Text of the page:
We’ll certainly see whether state Sen. Greg Reed’s support of the new Medicaid Integrated Care Network is worthy and that the program does what is promised. Let’s hope it does, but pardon my cynicism, because any health care program these days that promises to do more for millions of dollars less falls under my “too-good-to-be-true” doctrine.
That just doesn’t happen.
Reed wrote about the ICN for Alabama Political Reporter Wednesday, and here’s how he describes it: “In October of this year, the state Medicaid agency partnered with an Alabama health care provider that will now serve the medical needs of the 23,000 senior citizens who are receiving Medicaid’s long-term care services, 70 percent of whom are in nursing homes. By partnering with an expert health care provider based in Alabama, Medicaid can offer its long-term patients better care – and thus allow more Medicare recipients to stay longer in the comfort of their own home.”
This program, Reed writes, “is projected to save, over the long run, tens of millions of taxpayer dollars.”
Too bad that Reed, the Jasper Republican who is Majority Leader, isn’t pushing to expand Medicaid under the Affordable Care Act. That would do far more to help poor Alabamians, especially the working poor. Hundreds of thousands of Alabamians can’t get health insurance because they don’t qualify for subsidies, yet make too much to qualify for Medicaid.
While helping Alabama seniors live at home longer is a great goal, it’s doubtful they’ll get better care for millions of dollars less.
Expanding Medicaid under the ACA isn’t going to save the state money, either. It’ll cost millions of dollars more, though a fraction of what it would cost without the federal dollars that’ll come into the state with expansion.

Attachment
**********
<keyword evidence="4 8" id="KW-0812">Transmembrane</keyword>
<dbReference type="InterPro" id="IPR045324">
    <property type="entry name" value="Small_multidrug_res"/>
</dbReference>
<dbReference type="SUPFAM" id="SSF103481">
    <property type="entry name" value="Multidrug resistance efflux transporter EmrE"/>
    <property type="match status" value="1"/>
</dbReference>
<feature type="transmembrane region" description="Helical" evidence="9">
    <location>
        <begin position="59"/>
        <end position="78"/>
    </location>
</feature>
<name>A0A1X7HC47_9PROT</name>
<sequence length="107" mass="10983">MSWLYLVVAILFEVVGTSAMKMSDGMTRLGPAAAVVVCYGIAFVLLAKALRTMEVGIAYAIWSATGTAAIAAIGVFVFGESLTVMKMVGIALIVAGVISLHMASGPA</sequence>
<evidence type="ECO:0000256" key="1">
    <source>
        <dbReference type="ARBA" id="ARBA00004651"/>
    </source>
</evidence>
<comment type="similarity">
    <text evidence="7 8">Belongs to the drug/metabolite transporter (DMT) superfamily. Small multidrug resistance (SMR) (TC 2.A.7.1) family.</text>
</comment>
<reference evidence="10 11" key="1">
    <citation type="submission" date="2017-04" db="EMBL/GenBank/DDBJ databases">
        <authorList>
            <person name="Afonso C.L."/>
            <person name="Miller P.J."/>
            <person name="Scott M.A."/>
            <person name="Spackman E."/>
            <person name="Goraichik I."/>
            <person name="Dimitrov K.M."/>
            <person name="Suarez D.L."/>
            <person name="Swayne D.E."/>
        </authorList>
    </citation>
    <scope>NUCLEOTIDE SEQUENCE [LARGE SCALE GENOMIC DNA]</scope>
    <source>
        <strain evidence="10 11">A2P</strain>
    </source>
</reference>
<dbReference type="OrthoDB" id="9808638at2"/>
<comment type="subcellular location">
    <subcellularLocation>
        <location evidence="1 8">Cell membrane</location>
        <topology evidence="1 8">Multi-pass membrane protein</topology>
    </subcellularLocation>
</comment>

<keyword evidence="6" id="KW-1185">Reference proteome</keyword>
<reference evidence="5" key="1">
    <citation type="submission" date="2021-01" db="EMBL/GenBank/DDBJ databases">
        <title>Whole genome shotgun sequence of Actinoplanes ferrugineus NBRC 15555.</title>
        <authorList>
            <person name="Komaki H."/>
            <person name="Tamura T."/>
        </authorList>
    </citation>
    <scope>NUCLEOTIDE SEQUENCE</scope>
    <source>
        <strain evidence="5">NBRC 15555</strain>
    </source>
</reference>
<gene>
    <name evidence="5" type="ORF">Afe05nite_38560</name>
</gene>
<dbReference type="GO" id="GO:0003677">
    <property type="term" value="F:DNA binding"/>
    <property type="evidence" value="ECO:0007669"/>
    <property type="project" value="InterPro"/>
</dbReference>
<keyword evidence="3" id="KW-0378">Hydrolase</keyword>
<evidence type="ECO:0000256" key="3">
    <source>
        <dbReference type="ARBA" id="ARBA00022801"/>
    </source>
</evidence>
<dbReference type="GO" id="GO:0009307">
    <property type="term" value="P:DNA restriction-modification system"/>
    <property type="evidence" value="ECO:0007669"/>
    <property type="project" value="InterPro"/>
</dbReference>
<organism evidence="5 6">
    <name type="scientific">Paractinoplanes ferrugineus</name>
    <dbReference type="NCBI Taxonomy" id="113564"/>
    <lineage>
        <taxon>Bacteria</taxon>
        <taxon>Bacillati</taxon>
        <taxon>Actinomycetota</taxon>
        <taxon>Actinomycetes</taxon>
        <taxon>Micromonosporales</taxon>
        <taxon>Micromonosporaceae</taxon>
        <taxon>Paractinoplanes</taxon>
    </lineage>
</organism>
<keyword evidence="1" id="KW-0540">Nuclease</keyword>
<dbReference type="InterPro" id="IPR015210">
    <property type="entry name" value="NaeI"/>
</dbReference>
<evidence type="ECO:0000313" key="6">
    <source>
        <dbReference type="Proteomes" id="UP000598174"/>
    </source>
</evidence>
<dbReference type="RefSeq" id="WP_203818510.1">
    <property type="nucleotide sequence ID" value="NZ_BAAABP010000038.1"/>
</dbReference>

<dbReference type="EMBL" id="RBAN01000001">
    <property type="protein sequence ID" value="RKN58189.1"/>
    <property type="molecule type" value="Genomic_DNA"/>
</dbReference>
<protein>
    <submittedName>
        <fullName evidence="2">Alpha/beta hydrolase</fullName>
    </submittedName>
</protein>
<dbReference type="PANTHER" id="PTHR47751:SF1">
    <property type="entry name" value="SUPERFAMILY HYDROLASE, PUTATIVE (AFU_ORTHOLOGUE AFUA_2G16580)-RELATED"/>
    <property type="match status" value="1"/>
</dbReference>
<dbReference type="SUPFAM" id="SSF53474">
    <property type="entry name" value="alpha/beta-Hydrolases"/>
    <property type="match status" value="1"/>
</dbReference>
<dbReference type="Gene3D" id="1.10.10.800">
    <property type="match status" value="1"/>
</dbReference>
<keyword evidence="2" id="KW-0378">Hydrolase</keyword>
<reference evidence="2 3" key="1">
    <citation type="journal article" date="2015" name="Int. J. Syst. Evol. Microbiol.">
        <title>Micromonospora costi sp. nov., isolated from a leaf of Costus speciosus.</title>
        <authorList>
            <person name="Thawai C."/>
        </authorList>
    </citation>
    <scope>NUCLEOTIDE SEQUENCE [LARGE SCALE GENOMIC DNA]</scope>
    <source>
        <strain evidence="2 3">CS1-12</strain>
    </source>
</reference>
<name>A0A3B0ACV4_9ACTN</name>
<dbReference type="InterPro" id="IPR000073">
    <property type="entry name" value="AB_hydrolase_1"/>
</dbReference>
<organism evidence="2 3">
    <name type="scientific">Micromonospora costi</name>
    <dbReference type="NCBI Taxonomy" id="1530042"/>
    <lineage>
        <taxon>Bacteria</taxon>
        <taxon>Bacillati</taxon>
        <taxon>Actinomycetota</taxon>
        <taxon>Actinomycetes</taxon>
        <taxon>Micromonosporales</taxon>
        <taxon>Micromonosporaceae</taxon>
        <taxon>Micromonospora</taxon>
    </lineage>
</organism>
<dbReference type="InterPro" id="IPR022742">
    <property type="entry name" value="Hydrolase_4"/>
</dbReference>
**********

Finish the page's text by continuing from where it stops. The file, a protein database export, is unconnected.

And with that expansion comes more jobs and economic development, and many hospitals, particularly in rural areas on the verge of bankruptcy, can keep their doors open, saving good-paying jobs there and at businesses that benefit from development around hospitals.
Expanding Medicaid is about the best economic development decision the Legislature and governor could make. Alabama should have expanded Medicaid from the outset, but the politics of hating President Barack Obama kept that from happening. It was more important to stick it to the first black president than to make sure more Alabama residents had access to health care.
Frankly, that still seems to be the goal.
We just had an election, and Alabama voters decided they’d rather keep the same crew in charge – the one that continues to make life-and-death decisions against their best interests.
For too many, an unconstitutional amendment to our state constitution that practically bans a woman’s choice was more important than making sure that women have decent health care. An unconstitutional amendment glorifying the Ten Commandments is more important than making sure those commandments are kept in the way we deliver services to the least of these.
So really, I’m rooting for Reed on doing something to provide more Medicaid services to Alabama senior citizens. But I’m rooting even more that Reed and his Republican colleagues change their can’t-do mind-set and expand Medicaid under the ACA.
Even if they still, for no good reason, hate the man who made the ACA possible.
Joey Kennedy, a Pulitzer Prize winner, writes a column every week for Alabama Political Reporter. Email: [email protected]